Check Point is the largest company of the three with a $14.4B market cap and $1.5B annual revenues. Check Point generates revenues from network and mobile security solutions and has an 88% gross margin and an impressive 54% of operating margin. Check Point revenues grow at 2% each quarter while its operating expenses decrease every quarter, driving a high operating margin and a low opex to revenue ratio of 0.35.
Imperva is the second largest company of the three with $1.25B market cap and $160M annual revenues. Imperva provides cyber security services for physical and virtual data centers and has 78% gross margin with a -32% operating margin. The operating loss is driven by an increase of OpEx to revenue ratio from 0.98 in Q1'13 to 1.09 in Q3'14. Imperva revenues grow in the quarterly rate of 6% while its OpEx increases by 7% each quarter, driving for an increased operating loss.
CyberArk is the smallest company of the three with the market cap of $1.1B, and it is the latest to go public with a successful IPO earlier in 2014. CyberArk is focused on privileged account security and has an 87% gross margin with a 27% operating margin. CyberArk revenues increased at the quarterly rate of 12% which is higher than Checkpoint and Imperva. The rapid revenue growth is backed with 0.6 OpEx to revenues ratio that together drives an operating margin improvement from 4% in Q1'13 to 27% in Q3'14.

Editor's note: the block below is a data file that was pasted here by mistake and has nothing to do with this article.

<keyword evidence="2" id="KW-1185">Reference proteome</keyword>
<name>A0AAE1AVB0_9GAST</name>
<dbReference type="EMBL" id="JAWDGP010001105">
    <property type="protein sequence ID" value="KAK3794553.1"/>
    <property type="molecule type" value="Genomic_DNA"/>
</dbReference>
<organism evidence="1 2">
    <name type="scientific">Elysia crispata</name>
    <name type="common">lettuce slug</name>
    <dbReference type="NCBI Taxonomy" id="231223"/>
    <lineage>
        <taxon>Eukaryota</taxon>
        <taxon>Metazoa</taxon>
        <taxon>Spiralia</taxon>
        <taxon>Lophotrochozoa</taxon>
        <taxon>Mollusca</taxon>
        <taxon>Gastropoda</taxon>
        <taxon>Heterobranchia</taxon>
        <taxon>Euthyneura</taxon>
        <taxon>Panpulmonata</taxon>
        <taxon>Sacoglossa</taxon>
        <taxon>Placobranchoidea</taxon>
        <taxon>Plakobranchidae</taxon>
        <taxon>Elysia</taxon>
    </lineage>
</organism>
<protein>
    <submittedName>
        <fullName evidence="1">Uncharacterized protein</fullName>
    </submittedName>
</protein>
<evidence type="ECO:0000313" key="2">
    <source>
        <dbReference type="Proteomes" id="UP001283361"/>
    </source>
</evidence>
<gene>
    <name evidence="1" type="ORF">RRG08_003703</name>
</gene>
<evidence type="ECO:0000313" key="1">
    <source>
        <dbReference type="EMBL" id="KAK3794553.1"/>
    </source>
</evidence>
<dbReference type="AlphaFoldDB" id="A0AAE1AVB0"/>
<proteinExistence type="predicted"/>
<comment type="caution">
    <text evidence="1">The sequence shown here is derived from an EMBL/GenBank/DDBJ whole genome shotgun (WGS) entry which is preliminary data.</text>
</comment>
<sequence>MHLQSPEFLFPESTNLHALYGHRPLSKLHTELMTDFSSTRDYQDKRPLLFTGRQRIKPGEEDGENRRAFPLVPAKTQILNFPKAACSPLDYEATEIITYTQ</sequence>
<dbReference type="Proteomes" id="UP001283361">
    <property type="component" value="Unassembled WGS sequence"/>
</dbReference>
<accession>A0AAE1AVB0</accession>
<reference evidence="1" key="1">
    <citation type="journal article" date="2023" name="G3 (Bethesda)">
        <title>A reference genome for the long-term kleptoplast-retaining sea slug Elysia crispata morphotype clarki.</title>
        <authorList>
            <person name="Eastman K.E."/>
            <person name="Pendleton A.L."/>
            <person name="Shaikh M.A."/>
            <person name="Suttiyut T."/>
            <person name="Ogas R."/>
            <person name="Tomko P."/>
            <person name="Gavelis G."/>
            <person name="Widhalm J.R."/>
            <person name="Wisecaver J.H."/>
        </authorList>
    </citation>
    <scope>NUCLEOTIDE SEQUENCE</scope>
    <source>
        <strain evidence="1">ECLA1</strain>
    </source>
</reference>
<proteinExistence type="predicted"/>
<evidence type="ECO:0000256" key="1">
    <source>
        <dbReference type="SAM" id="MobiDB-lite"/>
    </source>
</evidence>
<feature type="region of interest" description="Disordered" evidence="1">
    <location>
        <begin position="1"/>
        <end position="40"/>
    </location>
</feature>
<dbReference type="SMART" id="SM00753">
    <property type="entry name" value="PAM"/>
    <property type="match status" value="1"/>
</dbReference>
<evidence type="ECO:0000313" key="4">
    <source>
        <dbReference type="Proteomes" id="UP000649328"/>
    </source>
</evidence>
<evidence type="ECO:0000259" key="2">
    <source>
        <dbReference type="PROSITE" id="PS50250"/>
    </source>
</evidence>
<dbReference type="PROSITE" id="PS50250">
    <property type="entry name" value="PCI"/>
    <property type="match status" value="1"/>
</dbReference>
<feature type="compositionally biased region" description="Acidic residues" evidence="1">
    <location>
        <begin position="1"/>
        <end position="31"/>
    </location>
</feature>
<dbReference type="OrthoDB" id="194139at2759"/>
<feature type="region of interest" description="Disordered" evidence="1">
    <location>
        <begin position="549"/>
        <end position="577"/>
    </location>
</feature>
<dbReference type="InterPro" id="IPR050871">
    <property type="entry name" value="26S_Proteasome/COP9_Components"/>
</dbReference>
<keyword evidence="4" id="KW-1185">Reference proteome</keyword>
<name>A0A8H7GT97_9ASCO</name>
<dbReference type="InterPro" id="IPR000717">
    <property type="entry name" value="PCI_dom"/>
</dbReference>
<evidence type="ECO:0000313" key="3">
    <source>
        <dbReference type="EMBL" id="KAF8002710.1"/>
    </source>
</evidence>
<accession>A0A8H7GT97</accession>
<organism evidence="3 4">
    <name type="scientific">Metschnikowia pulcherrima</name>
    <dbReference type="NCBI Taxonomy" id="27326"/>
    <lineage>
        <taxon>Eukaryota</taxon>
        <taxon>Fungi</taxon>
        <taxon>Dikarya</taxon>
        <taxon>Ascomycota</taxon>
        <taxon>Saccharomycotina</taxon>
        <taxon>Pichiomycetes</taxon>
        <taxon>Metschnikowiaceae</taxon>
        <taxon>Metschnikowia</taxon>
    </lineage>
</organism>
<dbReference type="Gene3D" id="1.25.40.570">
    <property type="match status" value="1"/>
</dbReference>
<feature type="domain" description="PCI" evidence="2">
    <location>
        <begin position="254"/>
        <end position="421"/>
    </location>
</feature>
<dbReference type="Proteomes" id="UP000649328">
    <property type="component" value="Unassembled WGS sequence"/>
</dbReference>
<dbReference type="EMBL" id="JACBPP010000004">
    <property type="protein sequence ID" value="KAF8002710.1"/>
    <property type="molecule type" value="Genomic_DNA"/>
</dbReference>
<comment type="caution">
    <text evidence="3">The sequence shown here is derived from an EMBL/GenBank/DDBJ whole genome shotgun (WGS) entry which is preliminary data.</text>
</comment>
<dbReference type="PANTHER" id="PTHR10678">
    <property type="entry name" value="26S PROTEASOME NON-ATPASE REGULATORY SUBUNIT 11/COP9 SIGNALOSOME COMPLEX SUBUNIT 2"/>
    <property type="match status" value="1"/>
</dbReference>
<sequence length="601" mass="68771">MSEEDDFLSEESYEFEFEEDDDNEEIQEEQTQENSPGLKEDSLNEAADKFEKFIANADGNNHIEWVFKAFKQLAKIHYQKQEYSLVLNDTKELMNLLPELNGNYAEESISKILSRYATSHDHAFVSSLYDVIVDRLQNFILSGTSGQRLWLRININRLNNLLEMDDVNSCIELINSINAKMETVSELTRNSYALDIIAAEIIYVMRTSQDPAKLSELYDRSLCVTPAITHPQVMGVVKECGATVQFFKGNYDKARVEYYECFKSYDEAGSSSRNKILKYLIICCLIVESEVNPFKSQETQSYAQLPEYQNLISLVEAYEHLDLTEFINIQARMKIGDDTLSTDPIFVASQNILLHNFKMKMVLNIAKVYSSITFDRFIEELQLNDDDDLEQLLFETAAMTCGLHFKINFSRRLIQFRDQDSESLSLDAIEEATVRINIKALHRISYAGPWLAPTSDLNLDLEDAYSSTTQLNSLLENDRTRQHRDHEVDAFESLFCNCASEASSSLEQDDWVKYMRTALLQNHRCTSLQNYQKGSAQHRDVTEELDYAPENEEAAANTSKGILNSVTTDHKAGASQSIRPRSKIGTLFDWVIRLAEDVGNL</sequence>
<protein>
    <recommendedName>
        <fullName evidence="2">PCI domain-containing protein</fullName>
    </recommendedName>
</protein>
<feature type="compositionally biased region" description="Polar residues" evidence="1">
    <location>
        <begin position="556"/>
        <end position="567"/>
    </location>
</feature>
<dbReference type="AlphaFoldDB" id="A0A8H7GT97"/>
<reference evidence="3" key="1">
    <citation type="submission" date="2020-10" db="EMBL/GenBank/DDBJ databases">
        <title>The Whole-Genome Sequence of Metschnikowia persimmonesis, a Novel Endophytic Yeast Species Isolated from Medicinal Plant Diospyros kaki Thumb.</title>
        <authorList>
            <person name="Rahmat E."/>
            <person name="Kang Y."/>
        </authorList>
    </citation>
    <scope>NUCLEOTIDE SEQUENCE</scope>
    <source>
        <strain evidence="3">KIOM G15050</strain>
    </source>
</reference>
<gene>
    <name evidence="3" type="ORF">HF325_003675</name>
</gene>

As shown in chart 2 below, Check Point outperforms the other two companies in five out of the seven attributes presented in the table below, while CyberArk outperforms in two out of seven and Imperva has either the worst figure in every column or the second worst.